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Summary:

If startup history tells us anything, it’s that the majority of cloud services launched in the past few years won’t be around forever. The fact that they just vanish into the ether makes the problem quite perplexing.

When your cloud provider closes up shop without warning — like cloud database Xeround did earlier this week — a two-hour outage suddenly doesn’t look so bad. Thankfully, the marketplace for business-focused cloud services has to date been relatively free of such sudden closures (the consumer space not so much), but one has to assume Xeround won’t be the last to fold.

Think about how many other cloud database services, platform-as-a-service offerings and — if you can count that high — software-as-a-service applications have launched in the past few years. If the 75-percent-of-all-startups-fail statistic applies equally to cloud computing as it does to other sectors,  we’re about to see a lot more sad emails to users warning them to move their data or find a new provider within the next month.

It sucks to think of adopting a new, presumably useful service as a significant risk, but that’s exactly what is if your data is trapped in some proprietary format or can’t be easily exported. The tide may be turning, though.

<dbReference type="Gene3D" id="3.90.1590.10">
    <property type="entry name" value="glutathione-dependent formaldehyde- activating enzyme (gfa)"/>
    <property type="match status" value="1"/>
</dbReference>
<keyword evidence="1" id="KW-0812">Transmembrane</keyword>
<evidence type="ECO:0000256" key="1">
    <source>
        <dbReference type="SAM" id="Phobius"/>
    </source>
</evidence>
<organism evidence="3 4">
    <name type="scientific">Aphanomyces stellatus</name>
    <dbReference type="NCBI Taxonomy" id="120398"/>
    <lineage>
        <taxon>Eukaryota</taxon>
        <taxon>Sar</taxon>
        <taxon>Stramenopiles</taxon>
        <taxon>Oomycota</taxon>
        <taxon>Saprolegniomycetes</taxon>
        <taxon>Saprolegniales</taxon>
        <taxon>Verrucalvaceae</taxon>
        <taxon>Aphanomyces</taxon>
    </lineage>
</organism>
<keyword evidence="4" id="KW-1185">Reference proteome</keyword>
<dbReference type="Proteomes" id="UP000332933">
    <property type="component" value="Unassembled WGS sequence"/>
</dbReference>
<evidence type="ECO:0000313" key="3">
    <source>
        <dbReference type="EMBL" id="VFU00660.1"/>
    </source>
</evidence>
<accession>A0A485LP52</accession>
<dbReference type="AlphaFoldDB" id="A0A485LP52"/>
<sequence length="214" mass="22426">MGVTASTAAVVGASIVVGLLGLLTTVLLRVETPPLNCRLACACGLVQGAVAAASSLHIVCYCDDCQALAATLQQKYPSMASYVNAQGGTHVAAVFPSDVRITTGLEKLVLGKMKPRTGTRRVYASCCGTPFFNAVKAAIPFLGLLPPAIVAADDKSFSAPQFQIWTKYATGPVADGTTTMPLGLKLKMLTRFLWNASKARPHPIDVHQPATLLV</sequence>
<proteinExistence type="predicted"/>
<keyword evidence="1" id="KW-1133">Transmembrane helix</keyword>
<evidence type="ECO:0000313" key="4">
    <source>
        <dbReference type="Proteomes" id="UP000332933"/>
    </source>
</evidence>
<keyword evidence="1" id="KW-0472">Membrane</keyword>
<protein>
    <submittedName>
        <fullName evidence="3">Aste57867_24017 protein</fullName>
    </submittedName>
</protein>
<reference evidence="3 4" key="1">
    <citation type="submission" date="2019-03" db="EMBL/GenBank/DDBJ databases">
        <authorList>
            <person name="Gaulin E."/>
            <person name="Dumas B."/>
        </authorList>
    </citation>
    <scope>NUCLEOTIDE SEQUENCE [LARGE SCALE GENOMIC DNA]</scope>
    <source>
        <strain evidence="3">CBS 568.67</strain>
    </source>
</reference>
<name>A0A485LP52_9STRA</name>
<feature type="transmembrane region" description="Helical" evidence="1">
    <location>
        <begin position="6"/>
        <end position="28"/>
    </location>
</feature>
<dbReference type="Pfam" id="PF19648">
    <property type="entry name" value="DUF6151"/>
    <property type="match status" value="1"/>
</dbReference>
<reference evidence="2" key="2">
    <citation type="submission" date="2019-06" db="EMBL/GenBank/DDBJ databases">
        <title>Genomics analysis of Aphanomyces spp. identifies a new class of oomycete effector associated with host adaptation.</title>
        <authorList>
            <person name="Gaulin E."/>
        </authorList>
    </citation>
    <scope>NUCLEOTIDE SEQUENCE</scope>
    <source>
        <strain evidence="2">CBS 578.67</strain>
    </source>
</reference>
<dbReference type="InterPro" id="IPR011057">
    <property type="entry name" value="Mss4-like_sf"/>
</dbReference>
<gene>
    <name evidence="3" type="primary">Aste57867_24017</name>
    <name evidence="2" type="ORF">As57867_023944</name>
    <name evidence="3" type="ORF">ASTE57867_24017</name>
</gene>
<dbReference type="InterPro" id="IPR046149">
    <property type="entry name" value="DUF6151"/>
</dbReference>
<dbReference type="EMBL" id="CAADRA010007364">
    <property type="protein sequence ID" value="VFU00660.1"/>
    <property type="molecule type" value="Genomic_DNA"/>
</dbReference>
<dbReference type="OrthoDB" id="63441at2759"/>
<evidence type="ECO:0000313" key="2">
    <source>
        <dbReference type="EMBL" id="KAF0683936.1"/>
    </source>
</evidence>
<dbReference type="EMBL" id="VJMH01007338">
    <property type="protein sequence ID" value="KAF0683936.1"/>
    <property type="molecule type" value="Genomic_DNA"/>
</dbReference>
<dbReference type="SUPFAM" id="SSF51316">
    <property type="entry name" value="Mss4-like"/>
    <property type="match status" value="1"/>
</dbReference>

We can’t recreate cloud services, but maybe we can extend their lives

According to Mike Driscoll, founder and CEO of cloud-based analytics service Metamarkets (see disclosure), one of the major problems with cloud services is today is that they’re just not designed to be easily replicated. This creates problems when customers — particularly large enterprises — approach cloud providers with contractual conditions that harken back to the era of actual on-premises software. Essentially, they want the cloud version of a software escrow account that would place the service’s source code with a trusted third party and, should the company cease operations, would allow the customer to keep running the service on its own infrastructure.